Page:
13 Sep Cherie Barbers failsafe formulae
Kayne has found a renovation property in regional Victoria. He bought it well, as you will hear, but wants to make sure he does not overcapitalize. Cherie Barber gives us the formulae.
Kevin: I want to answer a question now that came in specifically for Cherie Barber, and Cherie joins me.
Cherie: Hi, Kevin.
Kevin: It’s great to be talking to you again, Cherie.
Cherie: Thank you.
Kevin: Cherie, this comes from Kane. He says, “I’ve found a good property in regional Victoria that I want to renovate and sell for a profit. What steps can I take to ensure that I don’t over-capitalize? Could you ask Cherie for me? I paid $250,000, and well-renovated properties in the town are selling for between $325,000 and $390,000.”
So, what would your tips be to Kane, Cherie?
Cherie: Okay. Well, first of all, it’s good that he’s done his research. I say before you buy any property, make sure that you know what the value of the un-renovated house is worth. But at the same time, if you’re going to be flipping, where you’re going to be selling at the end, he needs to know what the resale property values are.
So, if he’s bought a house for $250,000, he needs to be reselling around the $340,000 mark to cover his renovation and all of his project costs, like his holding cost, resale costs, and so forth. So that’s great. It seems to me that he’s actually already in that range, which is really good.
The next thing is to make sure that he spends an appropriate amount of money for the actual renovations. On a $250,000 house, the general rule of thumb for a cosmetic renovation is that you spend 10% of the property value. So, that means his renovation budget is $25,000 – not a cent more – and that’s to completely transform that house, inside and out.
Now, I guess some of the ways, in terms of not over-capitalizing – obviously that’s a very tight budget – he might go through the house and make a list of everything that needs to be done, and he might cost that up at $40,000. So, then he needs to say to himself, “Okay, I don’t have enough money to actually do everything. What are the things that are going to add value?” So, certainly things like painting, ripping up the carpets, polishing floorboards, cosmetically updating the kitchens and bathrooms.
I guess if I can give him one big piece of advice, I always say to my students around the country, before you start any renovation, ask yourself what can truly stay in the house and what has to go. Because obviously, everything that you keep is going cost you less money to put back in.
So, things like your kitchens and bathrooms can be cosmetically refreshed through products like laminate paint, tile paint, bench-top resurfacing kits. You can buy all of these products for under $100 a tin. And this where you spend hundreds of dollars, not thousands of dollars.
Kevin: It seems to me, that as well as doing the research on the property, you also have to research all of the materials that you will be using in the renovation, because as you’ve just highlighted, you can actually very easily over-spend just on those, Cherie?
Cherie: Oh, 100%. And there are certain things… For example, I always say to my students, when you’re selecting your fixtures and fittings, really shop around. Go out and be an absolute scrooge, getting the best price on your fixtures and fittings, because $50 you save here, $100 there, it all adds up to thousands and thousands of dollars over the course of the whole renovation.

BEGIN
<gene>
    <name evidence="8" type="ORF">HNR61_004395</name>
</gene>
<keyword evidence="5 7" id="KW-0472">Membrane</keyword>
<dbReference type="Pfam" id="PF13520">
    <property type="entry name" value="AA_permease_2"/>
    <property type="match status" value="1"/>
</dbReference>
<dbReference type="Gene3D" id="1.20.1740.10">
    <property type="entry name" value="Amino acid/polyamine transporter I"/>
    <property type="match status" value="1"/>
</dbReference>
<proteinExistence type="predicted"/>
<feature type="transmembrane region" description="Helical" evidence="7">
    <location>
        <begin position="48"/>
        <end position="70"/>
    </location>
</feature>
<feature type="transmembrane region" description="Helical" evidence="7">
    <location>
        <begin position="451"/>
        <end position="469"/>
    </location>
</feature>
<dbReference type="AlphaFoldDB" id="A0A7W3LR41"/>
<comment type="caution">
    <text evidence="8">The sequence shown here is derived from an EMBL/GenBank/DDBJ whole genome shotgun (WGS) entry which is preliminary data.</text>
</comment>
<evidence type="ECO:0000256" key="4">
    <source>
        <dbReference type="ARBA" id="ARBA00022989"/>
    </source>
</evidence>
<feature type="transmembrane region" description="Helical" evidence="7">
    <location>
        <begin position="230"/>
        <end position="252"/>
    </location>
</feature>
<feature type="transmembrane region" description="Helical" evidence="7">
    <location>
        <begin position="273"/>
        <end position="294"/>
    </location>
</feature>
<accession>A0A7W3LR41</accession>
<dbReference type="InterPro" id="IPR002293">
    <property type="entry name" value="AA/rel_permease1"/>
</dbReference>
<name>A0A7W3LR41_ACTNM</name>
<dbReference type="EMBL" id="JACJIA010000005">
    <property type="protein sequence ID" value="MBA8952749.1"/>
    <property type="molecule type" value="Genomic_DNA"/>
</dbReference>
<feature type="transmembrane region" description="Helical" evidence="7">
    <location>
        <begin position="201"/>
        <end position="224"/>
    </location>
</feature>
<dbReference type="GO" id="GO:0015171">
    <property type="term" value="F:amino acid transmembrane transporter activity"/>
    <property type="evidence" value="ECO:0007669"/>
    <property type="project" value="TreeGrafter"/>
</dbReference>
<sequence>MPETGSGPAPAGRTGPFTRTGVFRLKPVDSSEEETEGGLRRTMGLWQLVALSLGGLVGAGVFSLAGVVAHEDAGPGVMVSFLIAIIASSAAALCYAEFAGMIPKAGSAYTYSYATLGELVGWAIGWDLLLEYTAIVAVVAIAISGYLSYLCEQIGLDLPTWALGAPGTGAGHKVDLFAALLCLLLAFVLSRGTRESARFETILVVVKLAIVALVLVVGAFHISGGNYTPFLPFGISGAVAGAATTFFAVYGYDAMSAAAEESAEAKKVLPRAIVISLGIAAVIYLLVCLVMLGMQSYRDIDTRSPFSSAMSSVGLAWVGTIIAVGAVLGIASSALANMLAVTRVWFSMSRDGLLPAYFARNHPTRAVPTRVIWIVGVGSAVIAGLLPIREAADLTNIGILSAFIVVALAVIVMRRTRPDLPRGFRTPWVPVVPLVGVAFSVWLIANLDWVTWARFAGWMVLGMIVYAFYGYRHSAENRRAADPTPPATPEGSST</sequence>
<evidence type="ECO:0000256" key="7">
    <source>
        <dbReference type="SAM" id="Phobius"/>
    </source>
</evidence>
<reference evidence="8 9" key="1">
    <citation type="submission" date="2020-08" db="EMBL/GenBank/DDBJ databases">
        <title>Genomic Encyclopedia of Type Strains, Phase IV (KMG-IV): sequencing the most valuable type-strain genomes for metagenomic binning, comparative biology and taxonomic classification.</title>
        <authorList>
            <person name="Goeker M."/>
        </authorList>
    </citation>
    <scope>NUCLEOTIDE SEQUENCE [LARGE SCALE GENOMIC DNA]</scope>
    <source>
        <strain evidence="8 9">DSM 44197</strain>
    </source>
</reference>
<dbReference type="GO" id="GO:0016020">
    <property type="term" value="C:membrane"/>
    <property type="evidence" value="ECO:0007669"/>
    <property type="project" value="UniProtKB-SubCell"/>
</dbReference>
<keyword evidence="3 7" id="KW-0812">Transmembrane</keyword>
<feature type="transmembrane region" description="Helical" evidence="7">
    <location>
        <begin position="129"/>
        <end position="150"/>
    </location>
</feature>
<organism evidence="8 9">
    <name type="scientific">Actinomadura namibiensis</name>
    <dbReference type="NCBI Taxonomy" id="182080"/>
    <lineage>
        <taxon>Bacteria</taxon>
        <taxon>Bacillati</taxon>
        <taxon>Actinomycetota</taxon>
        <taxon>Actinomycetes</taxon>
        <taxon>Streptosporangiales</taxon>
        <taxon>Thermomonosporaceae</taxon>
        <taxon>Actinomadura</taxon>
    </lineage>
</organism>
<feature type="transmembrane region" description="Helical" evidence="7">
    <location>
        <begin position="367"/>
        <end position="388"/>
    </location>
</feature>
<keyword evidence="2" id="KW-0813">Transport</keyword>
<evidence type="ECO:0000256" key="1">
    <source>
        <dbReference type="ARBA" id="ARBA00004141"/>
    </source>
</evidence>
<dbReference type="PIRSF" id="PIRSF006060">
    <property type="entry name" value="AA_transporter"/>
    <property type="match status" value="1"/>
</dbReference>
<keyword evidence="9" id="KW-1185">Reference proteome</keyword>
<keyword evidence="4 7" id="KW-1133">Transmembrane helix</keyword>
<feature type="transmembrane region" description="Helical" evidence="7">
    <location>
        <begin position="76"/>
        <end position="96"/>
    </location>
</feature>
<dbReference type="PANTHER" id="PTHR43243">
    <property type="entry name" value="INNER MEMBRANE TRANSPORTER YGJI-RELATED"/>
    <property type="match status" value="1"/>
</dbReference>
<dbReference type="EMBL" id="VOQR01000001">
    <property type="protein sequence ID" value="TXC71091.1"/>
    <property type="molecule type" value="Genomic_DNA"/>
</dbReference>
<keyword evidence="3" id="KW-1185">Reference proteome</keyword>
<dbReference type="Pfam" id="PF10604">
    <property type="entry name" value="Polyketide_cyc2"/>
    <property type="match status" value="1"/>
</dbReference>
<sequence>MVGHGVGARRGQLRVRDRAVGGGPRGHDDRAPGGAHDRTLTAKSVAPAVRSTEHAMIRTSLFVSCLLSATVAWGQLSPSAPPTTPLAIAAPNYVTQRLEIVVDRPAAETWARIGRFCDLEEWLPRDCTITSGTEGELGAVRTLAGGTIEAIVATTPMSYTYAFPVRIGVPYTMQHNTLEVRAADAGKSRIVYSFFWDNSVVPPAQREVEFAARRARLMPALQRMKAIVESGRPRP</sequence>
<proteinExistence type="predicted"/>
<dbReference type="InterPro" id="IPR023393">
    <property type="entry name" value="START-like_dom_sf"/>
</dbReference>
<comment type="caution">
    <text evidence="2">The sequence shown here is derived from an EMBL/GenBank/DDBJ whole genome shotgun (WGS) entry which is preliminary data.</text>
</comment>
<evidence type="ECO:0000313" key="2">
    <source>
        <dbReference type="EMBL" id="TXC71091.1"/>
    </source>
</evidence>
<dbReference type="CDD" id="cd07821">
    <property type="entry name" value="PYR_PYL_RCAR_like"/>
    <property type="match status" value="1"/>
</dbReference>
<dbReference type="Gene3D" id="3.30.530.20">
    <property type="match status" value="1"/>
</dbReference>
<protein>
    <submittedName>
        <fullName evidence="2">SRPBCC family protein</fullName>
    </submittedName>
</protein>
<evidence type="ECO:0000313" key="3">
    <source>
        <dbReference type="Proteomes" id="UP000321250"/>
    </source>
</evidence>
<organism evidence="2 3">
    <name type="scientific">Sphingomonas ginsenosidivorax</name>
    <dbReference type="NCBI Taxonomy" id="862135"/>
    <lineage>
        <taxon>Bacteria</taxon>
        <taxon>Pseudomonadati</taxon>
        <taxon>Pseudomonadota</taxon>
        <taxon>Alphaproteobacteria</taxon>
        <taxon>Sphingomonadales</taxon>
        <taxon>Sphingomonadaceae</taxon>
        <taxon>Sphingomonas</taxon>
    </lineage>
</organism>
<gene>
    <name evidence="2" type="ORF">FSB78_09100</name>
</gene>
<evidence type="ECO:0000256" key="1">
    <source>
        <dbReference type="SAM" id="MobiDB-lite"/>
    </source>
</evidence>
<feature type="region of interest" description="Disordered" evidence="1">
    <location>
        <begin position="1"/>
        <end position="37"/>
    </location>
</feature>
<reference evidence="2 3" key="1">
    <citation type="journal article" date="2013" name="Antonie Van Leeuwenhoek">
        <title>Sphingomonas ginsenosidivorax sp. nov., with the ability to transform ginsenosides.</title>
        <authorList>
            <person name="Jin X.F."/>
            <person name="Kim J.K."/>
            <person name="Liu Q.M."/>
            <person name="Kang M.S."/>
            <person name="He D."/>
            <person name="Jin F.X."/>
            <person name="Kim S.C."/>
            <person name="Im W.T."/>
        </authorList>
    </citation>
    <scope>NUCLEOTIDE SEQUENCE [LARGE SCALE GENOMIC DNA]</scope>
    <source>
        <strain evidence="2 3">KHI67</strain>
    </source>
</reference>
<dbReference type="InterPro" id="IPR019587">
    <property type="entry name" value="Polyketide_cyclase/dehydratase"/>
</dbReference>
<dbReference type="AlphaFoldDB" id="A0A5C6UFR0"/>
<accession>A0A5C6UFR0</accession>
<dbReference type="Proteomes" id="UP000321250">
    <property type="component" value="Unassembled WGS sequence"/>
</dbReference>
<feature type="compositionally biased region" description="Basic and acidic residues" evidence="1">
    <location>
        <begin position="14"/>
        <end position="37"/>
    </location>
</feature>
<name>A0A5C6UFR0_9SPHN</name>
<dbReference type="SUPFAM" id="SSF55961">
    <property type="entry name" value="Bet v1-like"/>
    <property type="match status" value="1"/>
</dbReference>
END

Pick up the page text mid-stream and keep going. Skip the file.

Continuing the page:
And it’s also the type of fixtures and fittings. I generally say, shiny fixtures and fittings add more value than matt or satin type fixtures and fittings. I’ll try and give you a practical example. In the bathrooms, even when I’m doing my low-budget TV renovations, I’ll always put polished tiles on the bathroom walls because they look more expensive than matt tiles.
Even things like larger tiles look more expensive than smaller tiles. They still cost you the same amount of money, on a square meter basis, but one has a perception of value, one doesn’t. There’s lot of little tricks in renovating.
Kevin: Yes, there certainly are. The other point that I wanted to raise too, and you raised it right at the start there when you were talking about Kane’s budget. It would be so easy for him to have a budget of, say, $50,000 on that reno, and then say, “Well, I paid $250,000, there’s $50,000 on top of that; that’s $300,000. If I can sell it for $350,000, I’m still going to make a profit,” but as you’ve just pointed out, that’s only just a portion of your costs.
Cherie: It is. This is where a lot of people go wrong. They think just about the actual renovation and they don’t consider their project costs. There’s stamp duty, there’s holding cost, legal fees. There are sometimes building and pest inspection fees, sometimes council fees, agents fees to resell the property. They’re called resale costs. And you should always have a contingency, and all of those costs, add up to be more than the actual renovation itself.
I call them the total cost of a project, and that’s what most people forget about and they get to the end of their project and they think they’re going to sell for X amount and they don’t. And this is where a lot of people lose money renovating or they break even.
Kevin: Tremendous talking to you, Cherie. Thank you very much. If you want to contact Cherie, or go to one of her workshops, you’ll get all the information at her website, RenovatingForProfit.com.au. One of our experts, Cherie Barber.
Cherie, thanks for your time.
Cherie: You’re welcome. Thank you, Kevin.